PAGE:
There’s a law that forces the Government to consider the social consequences of giving contracts to big companies like Carillion.
In Oxfordshire, firefighters are on standby to deliver school meals now Carillion, propped up for months by government contracts, has gone bust.
I wonder if many of those Oxfordshire families had heard of Carillion until they read in the paper on Monday that firefighters, already overstretched in their duties fighting fires and saving lives, might be needed to deliver food to their children.
It’s not just school lunches. A road-building project in Leeds has been thrown into doubt, a bypass in Lincolnshire may need a new contractor to finish works, academies sponsored by a Carillion trust will have to get a new name.
At least 25 local councils had contracts with Carillion, including catering and cleaning, major engineering, library management and road gritting. We need wonder no more how one company could properly provide so many specialist services. It couldn’t.
These contracts made Carillion bosses rich: Richard Howson, the former chief executive, took home £1.5m in 2016.
But they also made Carillion “too big to fail”. While hedge funds were raking in £18m as Carillion shares slumped after a profit warning in July, the Government continued to award the company contracts, including High Speed Two, worth £1.3 billion.
Carillion is part of what is known as “the shadow state”: a group of large companies secretively awarded Government contracts to run Britain’s public services. There are others. G4S will be remembered for its failures in the run up to the 2012 Olympics; Serco is the stock market’s best bet to mop up the contracts lost by Carillion.
What if, instead of awarding those contracts to another faceless FTSE 100 company, councils employed local businesses to do the work? It would boost jobs and training, nourishing communities, rather than leaving them vulnerable to market forces outside their control.
Five years ago, this kind of thinking was the basis for the Public Services (Social Value) Act. Since it came into force in January 2013, public bodies are required to consider the social value of the contracts they award.
One-third of local councils have since used the Act. This amounts to £25bn of public spending being shaped by social values, out of total public spending of £268bn, according to Social Enterprise UK.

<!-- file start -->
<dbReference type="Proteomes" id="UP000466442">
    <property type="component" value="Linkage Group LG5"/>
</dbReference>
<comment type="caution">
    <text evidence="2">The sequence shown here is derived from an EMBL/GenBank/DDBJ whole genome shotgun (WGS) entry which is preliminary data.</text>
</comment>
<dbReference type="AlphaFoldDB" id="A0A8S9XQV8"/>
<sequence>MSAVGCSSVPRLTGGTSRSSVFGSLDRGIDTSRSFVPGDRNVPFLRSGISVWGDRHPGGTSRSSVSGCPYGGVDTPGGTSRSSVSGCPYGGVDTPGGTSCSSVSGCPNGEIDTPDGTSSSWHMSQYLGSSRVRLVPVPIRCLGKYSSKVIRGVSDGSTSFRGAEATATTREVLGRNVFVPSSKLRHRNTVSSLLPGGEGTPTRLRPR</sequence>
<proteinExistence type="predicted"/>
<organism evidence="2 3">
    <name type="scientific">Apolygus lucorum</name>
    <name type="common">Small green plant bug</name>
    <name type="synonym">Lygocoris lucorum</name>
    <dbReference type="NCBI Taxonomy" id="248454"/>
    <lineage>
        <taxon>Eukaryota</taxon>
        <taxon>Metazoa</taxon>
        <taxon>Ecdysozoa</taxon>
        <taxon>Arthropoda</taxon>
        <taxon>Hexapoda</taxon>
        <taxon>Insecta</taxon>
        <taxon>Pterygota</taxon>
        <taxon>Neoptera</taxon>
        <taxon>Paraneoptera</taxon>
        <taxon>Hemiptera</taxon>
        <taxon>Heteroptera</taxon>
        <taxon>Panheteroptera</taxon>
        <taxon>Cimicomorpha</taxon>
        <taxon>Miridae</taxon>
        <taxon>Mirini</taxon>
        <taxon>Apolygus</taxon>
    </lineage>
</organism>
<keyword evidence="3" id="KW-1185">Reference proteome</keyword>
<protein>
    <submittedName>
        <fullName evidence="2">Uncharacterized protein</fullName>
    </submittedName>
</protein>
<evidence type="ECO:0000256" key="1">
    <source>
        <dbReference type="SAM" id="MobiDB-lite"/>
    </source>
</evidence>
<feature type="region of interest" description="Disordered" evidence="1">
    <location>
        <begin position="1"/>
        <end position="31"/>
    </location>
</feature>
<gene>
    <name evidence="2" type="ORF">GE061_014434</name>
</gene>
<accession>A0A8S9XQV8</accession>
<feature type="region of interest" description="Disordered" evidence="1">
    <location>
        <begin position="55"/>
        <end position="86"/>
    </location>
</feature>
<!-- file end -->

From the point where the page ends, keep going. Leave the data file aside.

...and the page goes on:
In Preston, local councillors used the Act as the basis to redirect contracts, from printing services for the police to food for council buildings, towards local businesses. In Plymouth, the local council used the Act to employ CATERed, a co-operative company jointly owned by the council and 67 local schools, to provide school meals.
The Act gives smaller, local businesses a natural advantage. Bidders must prove that how they do business positively impacts the local social and economic value of their area, incentivising good practice and rewarding companies that support communities.
But many of the groups that use it say that it does not go far enough. Public bodies have only to consider social value rather than to embed it in their criteria for awarding contracts. And they only have to do so above a threshold set by the EU, which has increased to over £600,000 for services tendered by the central government, ruling out many smaller contracts.
A review of the Act, called for in January 2017, lost momentum after the snap election. But a review is now essential to give the public sector more confidence to use social value when deciding on how to award contracts – not least because after Brexit, the UK will have to redefine how it wants to run procurement for public services.
The Social Value Act is not a catch-all solution to the shadow state. It will take a change of culture in the Government to stop awarding the same handful of companies lucrative contracts with the understanding that they deliver profits for shareholders over the short term. But it is certainly a good place to start.
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